Archives for the month of: February, 2010

I spent over 10 years consulting for a number of companies – some very large, some fairly small.  Early on in my career I would come upon a solution, way of working or creative idea that worked really well at one of my customers.  Being of the consulting mindset I considered it a “best practice” and then tried to apply it everywhere else (gotta hammer and everything looks like a nail.)  I’m sure you can take a good guess how that turned out.

Good ideas that get results are usually successful not just because they are good ideas. Success also depends on time, place and people.

A good idea can be successful in one place and time, but not another. For example, the concept of contact lenses was introduced over 60 years before the technology to produce them was available.  Additionally, the people who are the customer for a good idea have to see a reason to start using, producing, buying the idea. If fashionable eyeglasses were all the rage when contacts were first manufactured then the product would have failed.

The lesson I learned from my consulting days was that I can’t just take a good idea and transplant it from one company to another.  It depends on the “when”, “where”, “who”, and “how.”  Understand your customer, their culture, what they have been successful doing in the past, and what their needs are now and for the future. Then consider what made your good idea good. Tweak it. And move on.

“Lewis and Clark were lost most of the time. If your idea of exploration is to always know where you are and to be inside your zone of competence, you don’t do wild new shit. You have to be confused, upset, think you’re stupid. If you’re not willing to do that, you can’t go outside the box”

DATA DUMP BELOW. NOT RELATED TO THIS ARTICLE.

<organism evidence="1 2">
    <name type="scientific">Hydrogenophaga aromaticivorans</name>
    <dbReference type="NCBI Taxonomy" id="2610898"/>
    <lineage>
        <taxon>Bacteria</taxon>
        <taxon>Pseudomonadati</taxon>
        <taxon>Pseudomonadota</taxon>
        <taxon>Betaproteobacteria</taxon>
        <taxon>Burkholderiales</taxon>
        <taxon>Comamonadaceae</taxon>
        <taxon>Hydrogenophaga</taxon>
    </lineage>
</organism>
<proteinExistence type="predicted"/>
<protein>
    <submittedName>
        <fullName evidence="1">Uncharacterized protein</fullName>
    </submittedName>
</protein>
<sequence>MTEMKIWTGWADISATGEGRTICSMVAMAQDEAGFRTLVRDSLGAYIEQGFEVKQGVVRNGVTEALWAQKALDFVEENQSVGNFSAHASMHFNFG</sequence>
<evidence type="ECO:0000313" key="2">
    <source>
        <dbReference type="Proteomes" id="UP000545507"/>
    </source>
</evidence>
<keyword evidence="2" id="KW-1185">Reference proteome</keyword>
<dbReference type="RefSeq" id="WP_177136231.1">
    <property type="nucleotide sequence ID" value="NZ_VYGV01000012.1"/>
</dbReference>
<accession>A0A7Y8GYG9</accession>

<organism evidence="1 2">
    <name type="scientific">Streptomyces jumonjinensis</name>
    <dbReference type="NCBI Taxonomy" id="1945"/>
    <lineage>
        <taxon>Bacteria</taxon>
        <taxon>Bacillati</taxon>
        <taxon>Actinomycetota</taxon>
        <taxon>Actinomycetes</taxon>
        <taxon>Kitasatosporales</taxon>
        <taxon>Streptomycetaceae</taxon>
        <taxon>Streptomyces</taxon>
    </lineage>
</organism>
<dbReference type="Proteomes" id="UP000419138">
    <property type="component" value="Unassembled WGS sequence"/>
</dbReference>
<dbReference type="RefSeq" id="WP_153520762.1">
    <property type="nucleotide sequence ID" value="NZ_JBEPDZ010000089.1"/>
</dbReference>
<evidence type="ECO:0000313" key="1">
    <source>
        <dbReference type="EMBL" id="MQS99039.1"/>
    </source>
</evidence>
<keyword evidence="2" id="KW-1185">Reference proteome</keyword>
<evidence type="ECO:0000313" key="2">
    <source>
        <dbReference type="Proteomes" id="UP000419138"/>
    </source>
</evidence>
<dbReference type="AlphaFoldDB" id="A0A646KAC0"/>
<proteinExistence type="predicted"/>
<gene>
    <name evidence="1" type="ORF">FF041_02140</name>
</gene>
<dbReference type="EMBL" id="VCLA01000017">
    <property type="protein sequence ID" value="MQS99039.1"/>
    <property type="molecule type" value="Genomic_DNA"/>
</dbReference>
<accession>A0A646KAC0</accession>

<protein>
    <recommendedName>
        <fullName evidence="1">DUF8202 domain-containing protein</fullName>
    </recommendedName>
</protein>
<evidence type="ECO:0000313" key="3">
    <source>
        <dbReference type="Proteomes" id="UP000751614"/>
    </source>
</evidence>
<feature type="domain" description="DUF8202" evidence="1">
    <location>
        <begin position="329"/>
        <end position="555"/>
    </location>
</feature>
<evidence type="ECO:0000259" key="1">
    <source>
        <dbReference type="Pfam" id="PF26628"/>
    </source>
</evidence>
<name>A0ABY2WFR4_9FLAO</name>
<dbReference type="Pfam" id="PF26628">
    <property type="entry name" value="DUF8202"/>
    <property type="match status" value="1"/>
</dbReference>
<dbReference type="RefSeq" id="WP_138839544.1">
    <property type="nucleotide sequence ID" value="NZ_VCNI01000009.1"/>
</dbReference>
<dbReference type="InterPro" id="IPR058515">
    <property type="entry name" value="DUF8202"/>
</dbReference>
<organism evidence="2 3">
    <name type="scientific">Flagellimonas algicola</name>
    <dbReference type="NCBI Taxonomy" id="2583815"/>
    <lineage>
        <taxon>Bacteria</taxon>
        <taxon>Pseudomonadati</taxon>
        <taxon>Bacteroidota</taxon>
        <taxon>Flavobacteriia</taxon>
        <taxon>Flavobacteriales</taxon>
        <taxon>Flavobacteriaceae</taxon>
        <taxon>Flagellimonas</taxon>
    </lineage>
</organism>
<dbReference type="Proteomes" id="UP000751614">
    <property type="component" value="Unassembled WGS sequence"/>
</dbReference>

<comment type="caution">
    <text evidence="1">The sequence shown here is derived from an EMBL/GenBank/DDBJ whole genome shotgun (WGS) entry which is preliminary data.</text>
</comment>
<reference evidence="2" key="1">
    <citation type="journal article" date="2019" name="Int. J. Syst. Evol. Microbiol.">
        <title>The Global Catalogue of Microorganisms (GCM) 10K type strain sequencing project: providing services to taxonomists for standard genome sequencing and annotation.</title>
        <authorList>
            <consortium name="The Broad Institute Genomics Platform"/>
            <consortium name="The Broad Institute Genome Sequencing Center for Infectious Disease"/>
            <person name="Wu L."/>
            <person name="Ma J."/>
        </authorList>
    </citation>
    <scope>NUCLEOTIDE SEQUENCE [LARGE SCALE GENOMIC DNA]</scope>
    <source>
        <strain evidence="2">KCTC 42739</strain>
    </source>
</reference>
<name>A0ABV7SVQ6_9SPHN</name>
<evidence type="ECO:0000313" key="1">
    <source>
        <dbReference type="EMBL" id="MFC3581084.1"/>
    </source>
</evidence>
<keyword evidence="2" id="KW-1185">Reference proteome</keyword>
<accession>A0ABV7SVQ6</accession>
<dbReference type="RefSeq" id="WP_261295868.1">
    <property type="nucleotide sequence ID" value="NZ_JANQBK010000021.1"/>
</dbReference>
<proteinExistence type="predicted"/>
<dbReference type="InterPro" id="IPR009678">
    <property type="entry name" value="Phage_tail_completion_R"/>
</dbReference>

Nathan Myhrvold (speaking about Bill Gates)

If you haven’t had the chance I suggest you take a look at this performance by Pink at the 2010 Grammys. Whether you are a fan or not you have to admire the beauty, grace, artistry and imagination of this performance.

After being surprised and then spellbounded by the choreography I thought about the incredible risk of the very idea to do this. In the midst of typical flashing lights, synchronized group dancing, and cheezy sets of other performances, someone(s) not only thought outside the box, but took the box apart and reassembled it into something completely different and then threw it out the window to build an entirely new box!

How 0ften are we this creative? Whether your job is to be creative or your job is checking people out at the local grocery you have the opportunity and the potential to be this creative.

Now I’m not just talking about rethinking what is already there. That is a typical constraint – “We have this red thingy here…let’s make it green instead of red!” If you are here you are not even close to the creative opportunity that Nathan Myhrvold speaks about in the quote above.

I’m suggesting you throw the thingy away and rethink the entire concept. Use every tool, technique, system, and resource available to you to breakout of the box, stomp on it and create a whole new one!